The impact of the disruptions brought by the Covid-19 pandemic on the school education will perhaps be felt by an entire generation of learners. While school closures have changed the methods of instruction delivery, those very closures have also strongly brought home the non-negotiable role of schools in the development of the cognitive, psychomotor and affective domains of the child. On one hand, the pandemic has shown some gaps that need to be filled and on the other hand, it has revealed the inherent capacity and propensity of the school education sector to innovate.
Over the years, we have been looking closely at the macro picture and registering progress in the enrolment rates, access ratios, pupil-teacher ratios, achievement rates, etc. While resilience has often been spoken about for management or mitigation of disasters or even the economy, it is for the first time that the National Education Policy (NEP), 2020, that was released amid the pandemic, discusses the need for being “ready with alternative modes of quality education whenever and wherever traditional and in-person modes of education are not possible.”
The recent budget announcements for the school education sector need to be seen in light of the above. Keeping the child at the centre, the focus of allocations in FY 2021-22 is on the qualitative strengthening of schools and intensive capacity building of all teachers to deliver inclusive, holistic and joyful education that is also supported by an extensive IT infrastructure for education. The joy of learning becomes inculcated as a lifelong skill in a child only through positive intellectual and emotional experiences in the classroom and the school.
It is planned that around 15,000 schools from across the country will be flushed with good infrastructure and creative teaching methods to emerge as schools of excellence over three to five years, providing an inclusive and joyful school environment that takes care of the diverse background, multilingual needs, and different academic abilities of children. Besides, all other government schools will continue to be developed by providing budget allocation for basic infrastructure, facilities and resources for enhancing access, quality and equity.
Teachers are the backbone and the force that sustain a qualitative school education system. To be able to carry forward that vision, teachers will need to learn, re-learn as well as unlearn and strive to achieve certain standards, too. While unlearning the over-reliance on the chalk and talk method, teachers will need to learn about creative pedagogies — such as art/sport/storytelling/IT/activity/life skills/values integrated learning, how to use the mother tongue as the bridge language in early years, stage-appropriate learning outcomes, criterion-referenced assessment, etc.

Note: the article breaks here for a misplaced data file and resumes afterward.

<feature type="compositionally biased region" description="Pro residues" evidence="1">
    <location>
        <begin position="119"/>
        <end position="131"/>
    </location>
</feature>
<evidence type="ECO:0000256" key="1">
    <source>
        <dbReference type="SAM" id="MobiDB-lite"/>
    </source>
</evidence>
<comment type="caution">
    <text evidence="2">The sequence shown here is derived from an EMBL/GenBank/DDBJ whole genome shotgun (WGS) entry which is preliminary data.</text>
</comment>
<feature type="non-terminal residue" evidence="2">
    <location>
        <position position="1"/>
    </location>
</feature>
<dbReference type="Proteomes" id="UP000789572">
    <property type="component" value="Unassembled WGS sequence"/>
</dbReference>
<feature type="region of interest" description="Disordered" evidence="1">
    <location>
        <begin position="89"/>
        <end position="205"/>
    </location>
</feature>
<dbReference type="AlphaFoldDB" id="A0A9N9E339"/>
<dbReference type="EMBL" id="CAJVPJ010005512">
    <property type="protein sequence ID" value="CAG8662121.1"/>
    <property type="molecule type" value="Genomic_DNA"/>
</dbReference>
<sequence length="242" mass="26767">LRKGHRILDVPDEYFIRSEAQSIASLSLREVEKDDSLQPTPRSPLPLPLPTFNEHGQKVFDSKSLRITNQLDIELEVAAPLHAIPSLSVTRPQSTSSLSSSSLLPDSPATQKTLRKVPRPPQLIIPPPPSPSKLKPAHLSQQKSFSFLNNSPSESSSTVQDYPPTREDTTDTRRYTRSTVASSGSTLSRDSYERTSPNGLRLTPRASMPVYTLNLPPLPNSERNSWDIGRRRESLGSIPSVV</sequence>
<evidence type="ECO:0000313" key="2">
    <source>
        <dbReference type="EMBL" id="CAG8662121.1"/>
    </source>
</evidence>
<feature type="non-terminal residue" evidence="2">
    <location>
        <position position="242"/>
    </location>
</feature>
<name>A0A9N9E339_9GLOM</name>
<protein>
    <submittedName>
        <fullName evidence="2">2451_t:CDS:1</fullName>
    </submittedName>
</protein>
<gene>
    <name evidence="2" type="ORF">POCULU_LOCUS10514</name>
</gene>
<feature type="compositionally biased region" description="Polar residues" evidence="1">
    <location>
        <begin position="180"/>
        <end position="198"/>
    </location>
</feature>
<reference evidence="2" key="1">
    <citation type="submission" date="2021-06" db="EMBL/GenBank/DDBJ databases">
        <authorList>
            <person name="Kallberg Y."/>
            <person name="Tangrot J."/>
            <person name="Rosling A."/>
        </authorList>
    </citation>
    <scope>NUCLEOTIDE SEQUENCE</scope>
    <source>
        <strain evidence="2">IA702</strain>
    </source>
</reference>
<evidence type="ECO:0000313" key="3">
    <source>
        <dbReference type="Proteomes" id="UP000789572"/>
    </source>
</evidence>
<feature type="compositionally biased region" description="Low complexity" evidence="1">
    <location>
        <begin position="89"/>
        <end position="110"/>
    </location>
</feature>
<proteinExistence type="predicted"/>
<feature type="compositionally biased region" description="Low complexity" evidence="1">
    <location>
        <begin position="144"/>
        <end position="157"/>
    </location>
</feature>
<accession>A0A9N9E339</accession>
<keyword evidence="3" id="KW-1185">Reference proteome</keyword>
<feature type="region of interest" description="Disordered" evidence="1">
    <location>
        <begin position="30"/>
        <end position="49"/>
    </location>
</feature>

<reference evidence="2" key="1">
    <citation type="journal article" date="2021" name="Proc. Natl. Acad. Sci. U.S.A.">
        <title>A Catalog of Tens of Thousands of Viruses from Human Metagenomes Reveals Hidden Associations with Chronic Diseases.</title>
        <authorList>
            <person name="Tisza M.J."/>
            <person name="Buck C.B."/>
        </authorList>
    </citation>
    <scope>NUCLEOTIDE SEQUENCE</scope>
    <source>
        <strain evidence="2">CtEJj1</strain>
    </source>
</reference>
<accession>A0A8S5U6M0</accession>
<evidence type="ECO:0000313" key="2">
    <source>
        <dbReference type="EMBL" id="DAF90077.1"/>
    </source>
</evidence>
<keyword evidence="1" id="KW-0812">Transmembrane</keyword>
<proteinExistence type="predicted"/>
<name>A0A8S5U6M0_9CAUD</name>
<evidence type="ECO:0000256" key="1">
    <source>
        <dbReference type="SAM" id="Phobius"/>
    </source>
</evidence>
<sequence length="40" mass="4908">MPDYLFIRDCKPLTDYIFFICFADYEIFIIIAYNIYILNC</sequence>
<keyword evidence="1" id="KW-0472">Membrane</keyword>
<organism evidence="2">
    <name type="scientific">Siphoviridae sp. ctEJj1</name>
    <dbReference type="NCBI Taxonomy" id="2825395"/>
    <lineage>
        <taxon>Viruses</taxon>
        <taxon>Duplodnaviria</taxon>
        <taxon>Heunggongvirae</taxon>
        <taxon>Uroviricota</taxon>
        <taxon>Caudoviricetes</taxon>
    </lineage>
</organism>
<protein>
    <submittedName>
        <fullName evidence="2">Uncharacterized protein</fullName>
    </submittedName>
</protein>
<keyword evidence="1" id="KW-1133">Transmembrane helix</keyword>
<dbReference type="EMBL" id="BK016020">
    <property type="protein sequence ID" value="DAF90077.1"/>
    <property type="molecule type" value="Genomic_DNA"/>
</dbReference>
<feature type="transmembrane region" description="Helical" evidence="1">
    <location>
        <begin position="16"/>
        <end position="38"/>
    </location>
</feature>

During the year, teachers can look forward to systematic online NISHTHA (National Initiative for School Heads and Teachers for Holistic Advancement) training modules in the public domain that will encompass these and many other relevant areas for teaching foundational years to Class XII. Professional attributes, knowledge and skills to be achieved by all teachers shall be laid down as benchmarks through the National Professional Standards for Teachers to guide their actions in every classroom.
At the centre of it all, shall always be the child. Unique toy-based learning and pedagogy are on the anvil for pre-school to Class XII students. This will integrate not just indigenous toys as a tool for teaching and learning, but also games (including board games, card games, electronic games), puzzles, puppets, activities, etc. shall be used to educate children on topics and subjects ranging from languages to science, mathematics, history, etc. Teacher, parent, self and peer assessment of the uniqueness in each child through the holistic progress card will be piloted this year for foundational years.
This will become the harbinger for diminishing the focus on rote learning and textbook/syllabus completion and help the child become a critical thinker and problem solver, with excellent creativity and communication skills. Indian sign language will be standardised to ensure complete participation. The board exam reforms have already been initiated by the CBSE and this will accelerate the process of transformation.
Alongside the above interventions, resilience will be built in the school education sector through N-DEAR. The blueprint for the National Digital Education ARchitecture will be ready this year. It is being envisioned as an open, scalable and interoperable digital infrastructure that will be beneficial for the Centre and states in planning, administering and governing school education. As we look forward to the pandemic losing its steam, the Budget this year promises to infuse joy and resilience in the school education with the child-always-at-the-centre approach.
Anita Karwal Secretary, department of school education and literacy, Ministry of Education